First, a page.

The U.S. economy shrank by an annual rate of 32.9 percent from April to June, in the worst plunge since the 1940s.
The second-quarter report of Gross Domestic Product — the total goods and services produced in the U.S. — is the latest data highlighting the scope of the pandemic's economic devastation. It comes as the Labor Department reports another 1.4 million Americans filed jobless claims last week — a minor increase from the week prior.
“The U.S. economy is 75 percent consumption, which means we are what we spend. If we are what we spend, we can only spend what we’re making in our jobs,” said Danielle DiMartino Booth, CEO of Quill Intelligence and former adviser at the Dallas Fed.
A recent spike in new COVID-19 cases has economists worried about what lies ahead. On Wednesday, Federal Reserve Chairman Jerome Powell warned the surge is weighing on growth.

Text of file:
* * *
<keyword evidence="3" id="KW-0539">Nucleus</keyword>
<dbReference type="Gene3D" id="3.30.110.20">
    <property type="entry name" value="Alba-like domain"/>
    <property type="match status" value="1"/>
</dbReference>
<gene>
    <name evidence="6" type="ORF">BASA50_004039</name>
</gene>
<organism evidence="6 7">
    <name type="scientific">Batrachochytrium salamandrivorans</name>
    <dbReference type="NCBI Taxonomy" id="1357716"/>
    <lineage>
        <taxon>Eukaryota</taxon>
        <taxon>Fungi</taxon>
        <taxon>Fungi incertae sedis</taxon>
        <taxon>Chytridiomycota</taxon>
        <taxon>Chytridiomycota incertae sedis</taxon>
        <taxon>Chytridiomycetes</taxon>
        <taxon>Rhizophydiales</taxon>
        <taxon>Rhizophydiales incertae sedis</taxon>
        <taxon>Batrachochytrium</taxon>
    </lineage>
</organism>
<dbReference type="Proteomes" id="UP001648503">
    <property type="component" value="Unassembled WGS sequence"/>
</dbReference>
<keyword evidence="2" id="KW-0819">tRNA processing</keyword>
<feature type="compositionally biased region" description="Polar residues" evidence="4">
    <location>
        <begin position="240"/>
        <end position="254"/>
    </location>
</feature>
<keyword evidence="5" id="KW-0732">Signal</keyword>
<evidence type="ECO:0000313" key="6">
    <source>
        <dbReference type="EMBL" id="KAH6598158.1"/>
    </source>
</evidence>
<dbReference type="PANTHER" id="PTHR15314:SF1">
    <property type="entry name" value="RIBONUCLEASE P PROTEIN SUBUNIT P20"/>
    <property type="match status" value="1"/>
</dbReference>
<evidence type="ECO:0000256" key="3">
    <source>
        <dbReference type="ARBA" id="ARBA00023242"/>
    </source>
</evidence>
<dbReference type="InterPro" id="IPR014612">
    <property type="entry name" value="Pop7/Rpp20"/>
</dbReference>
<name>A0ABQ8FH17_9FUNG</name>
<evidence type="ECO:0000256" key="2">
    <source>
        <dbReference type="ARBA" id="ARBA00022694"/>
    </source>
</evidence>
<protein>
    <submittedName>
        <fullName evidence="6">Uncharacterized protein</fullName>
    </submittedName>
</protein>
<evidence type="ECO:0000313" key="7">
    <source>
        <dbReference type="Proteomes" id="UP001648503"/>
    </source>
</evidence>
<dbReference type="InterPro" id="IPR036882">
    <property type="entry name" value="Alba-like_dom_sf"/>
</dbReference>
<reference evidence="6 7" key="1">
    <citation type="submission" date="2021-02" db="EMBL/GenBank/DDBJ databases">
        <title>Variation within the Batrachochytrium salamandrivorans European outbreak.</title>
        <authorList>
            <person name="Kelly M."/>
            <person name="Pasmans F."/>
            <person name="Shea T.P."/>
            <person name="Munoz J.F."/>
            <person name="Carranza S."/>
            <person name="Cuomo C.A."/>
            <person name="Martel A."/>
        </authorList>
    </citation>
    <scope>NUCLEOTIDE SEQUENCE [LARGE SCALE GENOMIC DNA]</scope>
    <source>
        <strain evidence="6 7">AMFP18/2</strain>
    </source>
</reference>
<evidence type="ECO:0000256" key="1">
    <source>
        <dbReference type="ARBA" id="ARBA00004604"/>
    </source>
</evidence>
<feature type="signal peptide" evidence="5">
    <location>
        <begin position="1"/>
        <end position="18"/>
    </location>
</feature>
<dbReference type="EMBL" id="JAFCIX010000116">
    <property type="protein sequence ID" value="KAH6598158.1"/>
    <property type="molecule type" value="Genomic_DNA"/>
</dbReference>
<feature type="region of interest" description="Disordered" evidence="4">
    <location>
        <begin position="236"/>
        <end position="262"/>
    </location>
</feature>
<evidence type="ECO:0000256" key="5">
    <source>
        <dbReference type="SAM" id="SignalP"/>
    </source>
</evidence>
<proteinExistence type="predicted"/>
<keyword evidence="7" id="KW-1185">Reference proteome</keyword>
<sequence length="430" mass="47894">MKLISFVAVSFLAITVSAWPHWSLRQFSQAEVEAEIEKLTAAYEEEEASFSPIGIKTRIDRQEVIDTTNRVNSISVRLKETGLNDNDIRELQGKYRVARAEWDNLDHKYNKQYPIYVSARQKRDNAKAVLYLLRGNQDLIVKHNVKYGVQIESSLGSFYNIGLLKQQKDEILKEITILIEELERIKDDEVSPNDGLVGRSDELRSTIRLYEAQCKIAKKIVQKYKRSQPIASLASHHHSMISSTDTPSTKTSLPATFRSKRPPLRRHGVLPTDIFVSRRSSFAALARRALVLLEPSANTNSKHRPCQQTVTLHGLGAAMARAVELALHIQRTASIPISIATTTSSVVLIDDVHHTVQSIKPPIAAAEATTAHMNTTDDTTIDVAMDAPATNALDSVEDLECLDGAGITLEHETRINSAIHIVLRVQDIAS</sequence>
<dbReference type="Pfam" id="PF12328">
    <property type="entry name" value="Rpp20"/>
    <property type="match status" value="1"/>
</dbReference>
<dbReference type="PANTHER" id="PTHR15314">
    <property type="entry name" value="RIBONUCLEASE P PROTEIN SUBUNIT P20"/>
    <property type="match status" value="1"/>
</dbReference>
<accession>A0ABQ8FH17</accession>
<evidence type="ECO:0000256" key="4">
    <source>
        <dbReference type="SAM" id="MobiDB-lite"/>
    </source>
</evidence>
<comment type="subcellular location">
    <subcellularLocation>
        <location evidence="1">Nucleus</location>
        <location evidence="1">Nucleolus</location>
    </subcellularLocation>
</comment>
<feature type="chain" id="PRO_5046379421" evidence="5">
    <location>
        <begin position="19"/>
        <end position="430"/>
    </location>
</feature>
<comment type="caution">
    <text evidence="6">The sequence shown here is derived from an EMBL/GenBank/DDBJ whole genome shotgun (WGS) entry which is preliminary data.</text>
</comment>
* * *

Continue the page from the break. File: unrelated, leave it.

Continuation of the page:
"A full recovery is unlikely until people are confident that it's safe to re-engage in a broad range of activities," Powell said at the end of the Federal Open Market Committee meeting.
The GDP losses weren't quite as bad as they were expected to be, but the decline is nearly seven times higher than the drop seen in the first quarter of the year.